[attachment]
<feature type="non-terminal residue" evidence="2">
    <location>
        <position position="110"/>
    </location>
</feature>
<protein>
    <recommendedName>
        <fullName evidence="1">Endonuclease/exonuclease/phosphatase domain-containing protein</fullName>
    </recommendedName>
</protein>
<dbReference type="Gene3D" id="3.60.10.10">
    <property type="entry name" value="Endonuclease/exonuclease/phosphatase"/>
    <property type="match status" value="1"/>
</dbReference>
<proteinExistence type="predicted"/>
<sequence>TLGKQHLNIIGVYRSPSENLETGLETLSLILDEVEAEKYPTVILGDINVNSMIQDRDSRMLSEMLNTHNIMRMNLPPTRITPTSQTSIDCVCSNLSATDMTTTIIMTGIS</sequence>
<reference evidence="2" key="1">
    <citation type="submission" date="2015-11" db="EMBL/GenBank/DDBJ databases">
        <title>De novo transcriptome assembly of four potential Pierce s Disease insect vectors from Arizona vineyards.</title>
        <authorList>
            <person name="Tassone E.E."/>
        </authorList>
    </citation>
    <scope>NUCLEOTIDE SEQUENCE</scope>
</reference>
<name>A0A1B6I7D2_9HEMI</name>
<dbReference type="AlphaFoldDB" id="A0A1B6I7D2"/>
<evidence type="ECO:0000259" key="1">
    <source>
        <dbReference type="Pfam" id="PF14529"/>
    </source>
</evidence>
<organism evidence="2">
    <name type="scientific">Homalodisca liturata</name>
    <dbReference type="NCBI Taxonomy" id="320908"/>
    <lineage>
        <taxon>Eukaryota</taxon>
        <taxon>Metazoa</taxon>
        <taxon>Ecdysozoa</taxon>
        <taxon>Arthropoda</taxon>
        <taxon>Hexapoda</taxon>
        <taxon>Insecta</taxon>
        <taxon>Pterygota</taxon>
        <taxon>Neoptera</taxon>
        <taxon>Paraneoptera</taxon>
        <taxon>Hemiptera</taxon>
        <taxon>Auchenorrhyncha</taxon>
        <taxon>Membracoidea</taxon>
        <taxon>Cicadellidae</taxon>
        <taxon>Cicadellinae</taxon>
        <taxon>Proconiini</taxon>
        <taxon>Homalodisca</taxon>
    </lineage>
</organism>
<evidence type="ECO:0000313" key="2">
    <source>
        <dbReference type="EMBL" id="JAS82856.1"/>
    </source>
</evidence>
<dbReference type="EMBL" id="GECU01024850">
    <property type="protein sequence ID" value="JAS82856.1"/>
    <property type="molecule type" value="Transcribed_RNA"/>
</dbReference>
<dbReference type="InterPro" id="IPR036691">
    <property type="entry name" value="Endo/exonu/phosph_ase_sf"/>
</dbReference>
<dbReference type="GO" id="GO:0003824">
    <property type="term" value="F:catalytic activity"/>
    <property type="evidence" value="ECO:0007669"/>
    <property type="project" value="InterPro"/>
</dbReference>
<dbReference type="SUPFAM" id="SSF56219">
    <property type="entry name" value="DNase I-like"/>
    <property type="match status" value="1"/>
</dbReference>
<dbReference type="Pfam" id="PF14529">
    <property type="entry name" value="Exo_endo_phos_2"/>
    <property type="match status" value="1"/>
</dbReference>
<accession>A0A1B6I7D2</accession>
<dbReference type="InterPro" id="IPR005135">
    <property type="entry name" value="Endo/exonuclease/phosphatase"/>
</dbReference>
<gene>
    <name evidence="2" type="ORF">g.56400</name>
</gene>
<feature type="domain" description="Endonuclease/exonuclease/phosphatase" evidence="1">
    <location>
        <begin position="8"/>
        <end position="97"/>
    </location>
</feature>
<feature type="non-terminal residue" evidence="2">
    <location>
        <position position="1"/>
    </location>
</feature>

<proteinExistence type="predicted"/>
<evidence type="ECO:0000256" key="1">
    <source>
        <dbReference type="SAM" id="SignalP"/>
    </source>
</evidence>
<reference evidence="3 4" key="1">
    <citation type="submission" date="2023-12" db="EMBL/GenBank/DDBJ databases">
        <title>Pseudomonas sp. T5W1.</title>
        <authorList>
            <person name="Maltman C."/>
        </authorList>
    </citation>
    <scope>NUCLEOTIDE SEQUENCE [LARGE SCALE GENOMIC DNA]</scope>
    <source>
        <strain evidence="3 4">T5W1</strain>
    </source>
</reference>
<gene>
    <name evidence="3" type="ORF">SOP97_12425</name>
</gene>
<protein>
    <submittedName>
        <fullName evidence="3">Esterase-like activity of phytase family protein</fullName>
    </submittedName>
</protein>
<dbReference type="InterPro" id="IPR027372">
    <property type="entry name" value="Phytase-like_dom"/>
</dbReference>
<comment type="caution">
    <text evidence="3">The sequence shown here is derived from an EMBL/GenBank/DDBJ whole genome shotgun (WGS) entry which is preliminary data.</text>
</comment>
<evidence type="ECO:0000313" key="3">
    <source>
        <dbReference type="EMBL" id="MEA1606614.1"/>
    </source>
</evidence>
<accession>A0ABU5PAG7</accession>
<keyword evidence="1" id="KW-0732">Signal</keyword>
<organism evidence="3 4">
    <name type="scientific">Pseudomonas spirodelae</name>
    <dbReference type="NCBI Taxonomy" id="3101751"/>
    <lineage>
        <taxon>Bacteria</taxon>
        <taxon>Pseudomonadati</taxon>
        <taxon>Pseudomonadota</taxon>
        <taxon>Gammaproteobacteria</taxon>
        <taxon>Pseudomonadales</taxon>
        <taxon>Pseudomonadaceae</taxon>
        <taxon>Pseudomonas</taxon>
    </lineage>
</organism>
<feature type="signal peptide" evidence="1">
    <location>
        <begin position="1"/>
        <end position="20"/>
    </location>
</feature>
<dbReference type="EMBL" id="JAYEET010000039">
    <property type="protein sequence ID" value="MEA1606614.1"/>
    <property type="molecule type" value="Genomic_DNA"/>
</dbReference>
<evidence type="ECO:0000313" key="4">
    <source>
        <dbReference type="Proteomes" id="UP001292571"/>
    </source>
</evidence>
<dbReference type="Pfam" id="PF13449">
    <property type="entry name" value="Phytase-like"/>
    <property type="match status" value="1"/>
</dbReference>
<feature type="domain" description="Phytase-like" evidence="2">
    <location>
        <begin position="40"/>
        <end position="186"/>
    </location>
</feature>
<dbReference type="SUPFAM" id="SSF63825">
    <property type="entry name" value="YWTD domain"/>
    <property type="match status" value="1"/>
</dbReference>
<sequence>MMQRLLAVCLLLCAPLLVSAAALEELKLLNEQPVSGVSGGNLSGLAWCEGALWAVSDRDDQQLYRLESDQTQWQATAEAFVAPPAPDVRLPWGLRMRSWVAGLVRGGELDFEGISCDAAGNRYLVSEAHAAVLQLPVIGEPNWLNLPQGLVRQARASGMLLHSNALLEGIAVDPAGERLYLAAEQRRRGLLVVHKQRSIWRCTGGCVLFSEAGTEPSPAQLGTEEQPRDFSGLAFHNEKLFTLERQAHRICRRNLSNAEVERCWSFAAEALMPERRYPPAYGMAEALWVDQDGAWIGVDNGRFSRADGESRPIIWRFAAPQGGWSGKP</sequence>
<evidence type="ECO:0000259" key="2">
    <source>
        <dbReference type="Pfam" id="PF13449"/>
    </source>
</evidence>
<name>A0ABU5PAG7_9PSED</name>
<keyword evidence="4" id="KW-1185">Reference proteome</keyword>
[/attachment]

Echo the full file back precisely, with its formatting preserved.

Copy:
<feature type="non-terminal residue" evidence="2">
    <location>
        <position position="110"/>
    </location>
</feature>
<protein>
    <recommendedName>
        <fullName evidence="1">Endonuclease/exonuclease/phosphatase domain-containing protein</fullName>
    </recommendedName>
</protein>
<dbReference type="Gene3D" id="3.60.10.10">
    <property type="entry name" value="Endonuclease/exonuclease/phosphatase"/>
    <property type="match status" value="1"/>
</dbReference>
<proteinExistence type="predicted"/>
<sequence>TLGKQHLNIIGVYRSPSENLETGLETLSLILDEVEAEKYPTVILGDINVNSMIQDRDSRMLSEMLNTHNIMRMNLPPTRITPTSQTSIDCVCSNLSATDMTTTIIMTGIS</sequence>
<reference evidence="2" key="1">
    <citation type="submission" date="2015-11" db="EMBL/GenBank/DDBJ databases">
        <title>De novo transcriptome assembly of four potential Pierce s Disease insect vectors from Arizona vineyards.</title>
        <authorList>
            <person name="Tassone E.E."/>
        </authorList>
    </citation>
    <scope>NUCLEOTIDE SEQUENCE</scope>
</reference>
<name>A0A1B6I7D2_9HEMI</name>
<dbReference type="AlphaFoldDB" id="A0A1B6I7D2"/>
<evidence type="ECO:0000259" key="1">
    <source>
        <dbReference type="Pfam" id="PF14529"/>
    </source>
</evidence>
<organism evidence="2">
    <name type="scientific">Homalodisca liturata</name>
    <dbReference type="NCBI Taxonomy" id="320908"/>
    <lineage>
        <taxon>Eukaryota</taxon>
        <taxon>Metazoa</taxon>
        <taxon>Ecdysozoa</taxon>
        <taxon>Arthropoda</taxon>
        <taxon>Hexapoda</taxon>
        <taxon>Insecta</taxon>
        <taxon>Pterygota</taxon>
        <taxon>Neoptera</taxon>
        <taxon>Paraneoptera</taxon>
        <taxon>Hemiptera</taxon>
        <taxon>Auchenorrhyncha</taxon>
        <taxon>Membracoidea</taxon>
        <taxon>Cicadellidae</taxon>
        <taxon>Cicadellinae</taxon>
        <taxon>Proconiini</taxon>
        <taxon>Homalodisca</taxon>
    </lineage>
</organism>
<evidence type="ECO:0000313" key="2">
    <source>
        <dbReference type="EMBL" id="JAS82856.1"/>
    </source>
</evidence>
<dbReference type="EMBL" id="GECU01024850">
    <property type="protein sequence ID" value="JAS82856.1"/>
    <property type="molecule type" value="Transcribed_RNA"/>
</dbReference>
<dbReference type="InterPro" id="IPR036691">
    <property type="entry name" value="Endo/exonu/phosph_ase_sf"/>
</dbReference>
<dbReference type="GO" id="GO:0003824">
    <property type="term" value="F:catalytic activity"/>
    <property type="evidence" value="ECO:0007669"/>
    <property type="project" value="InterPro"/>
</dbReference>
<dbReference type="SUPFAM" id="SSF56219">
    <property type="entry name" value="DNase I-like"/>
    <property type="match status" value="1"/>
</dbReference>
<dbReference type="Pfam" id="PF14529">
    <property type="entry name" value="Exo_endo_phos_2"/>
    <property type="match status" value="1"/>
</dbReference>
<accession>A0A1B6I7D2</accession>
<dbReference type="InterPro" id="IPR005135">
    <property type="entry name" value="Endo/exonuclease/phosphatase"/>
</dbReference>
<gene>
    <name evidence="2" type="ORF">g.56400</name>
</gene>
<feature type="domain" description="Endonuclease/exonuclease/phosphatase" evidence="1">
    <location>
        <begin position="8"/>
        <end position="97"/>
    </location>
</feature>
<feature type="non-terminal residue" evidence="2">
    <location>
        <position position="1"/>
    </location>
</feature>

<proteinExistence type="predicted"/>
<evidence type="ECO:0000256" key="1">
    <source>
        <dbReference type="SAM" id="SignalP"/>
    </source>
</evidence>
<reference evidence="3 4" key="1">
    <citation type="submission" date="2023-12" db="EMBL/GenBank/DDBJ databases">
        <title>Pseudomonas sp. T5W1.</title>
        <authorList>
            <person name="Maltman C."/>
        </authorList>
    </citation>
    <scope>NUCLEOTIDE SEQUENCE [LARGE SCALE GENOMIC DNA]</scope>
    <source>
        <strain evidence="3 4">T5W1</strain>
    </source>
</reference>
<gene>
    <name evidence="3" type="ORF">SOP97_12425</name>
</gene>
<protein>
    <submittedName>
        <fullName evidence="3">Esterase-like activity of phytase family protein</fullName>
    </submittedName>
</protein>
<dbReference type="InterPro" id="IPR027372">
    <property type="entry name" value="Phytase-like_dom"/>
</dbReference>
<comment type="caution">
    <text evidence="3">The sequence shown here is derived from an EMBL/GenBank/DDBJ whole genome shotgun (WGS) entry which is preliminary data.</text>
</comment>
<evidence type="ECO:0000313" key="3">
    <source>
        <dbReference type="EMBL" id="MEA1606614.1"/>
    </source>
</evidence>
<accession>A0ABU5PAG7</accession>
<keyword evidence="1" id="KW-0732">Signal</keyword>
<organism evidence="3 4">
    <name type="scientific">Pseudomonas spirodelae</name>
    <dbReference type="NCBI Taxonomy" id="3101751"/>
    <lineage>
        <taxon>Bacteria</taxon>
        <taxon>Pseudomonadati</taxon>
        <taxon>Pseudomonadota</taxon>
        <taxon>Gammaproteobacteria</taxon>
        <taxon>Pseudomonadales</taxon>
        <taxon>Pseudomonadaceae</taxon>
        <taxon>Pseudomonas</taxon>
    </lineage>
</organism>
<feature type="signal peptide" evidence="1">
    <location>
        <begin position="1"/>
        <end position="20"/>
    </location>
</feature>
<dbReference type="EMBL" id="JAYEET010000039">
    <property type="protein sequence ID" value="MEA1606614.1"/>
    <property type="molecule type" value="Genomic_DNA"/>
</dbReference>
<evidence type="ECO:0000313" key="4">
    <source>
        <dbReference type="Proteomes" id="UP001292571"/>
    </source>
</evidence>
<dbReference type="Pfam" id="PF13449">
    <property type="entry name" value="Phytase-like"/>
    <property type="match status" value="1"/>
</dbReference>
<feature type="domain" description="Phytase-like" evidence="2">
    <location>
        <begin position="40"/>
        <end position="186"/>
    </location>
</feature>
<dbReference type="SUPFAM" id="SSF63825">
    <property type="entry name" value="YWTD domain"/>
    <property type="match status" value="1"/>
</dbReference>
<sequence>MMQRLLAVCLLLCAPLLVSAAALEELKLLNEQPVSGVSGGNLSGLAWCEGALWAVSDRDDQQLYRLESDQTQWQATAEAFVAPPAPDVRLPWGLRMRSWVAGLVRGGELDFEGISCDAAGNRYLVSEAHAAVLQLPVIGEPNWLNLPQGLVRQARASGMLLHSNALLEGIAVDPAGERLYLAAEQRRRGLLVVHKQRSIWRCTGGCVLFSEAGTEPSPAQLGTEEQPRDFSGLAFHNEKLFTLERQAHRICRRNLSNAEVERCWSFAAEALMPERRYPPAYGMAEALWVDQDGAWIGVDNGRFSRADGESRPIIWRFAAPQGGWSGKP</sequence>
<evidence type="ECO:0000259" key="2">
    <source>
        <dbReference type="Pfam" id="PF13449"/>
    </source>
</evidence>
<name>A0ABU5PAG7_9PSED</name>
<keyword evidence="4" id="KW-1185">Reference proteome</keyword>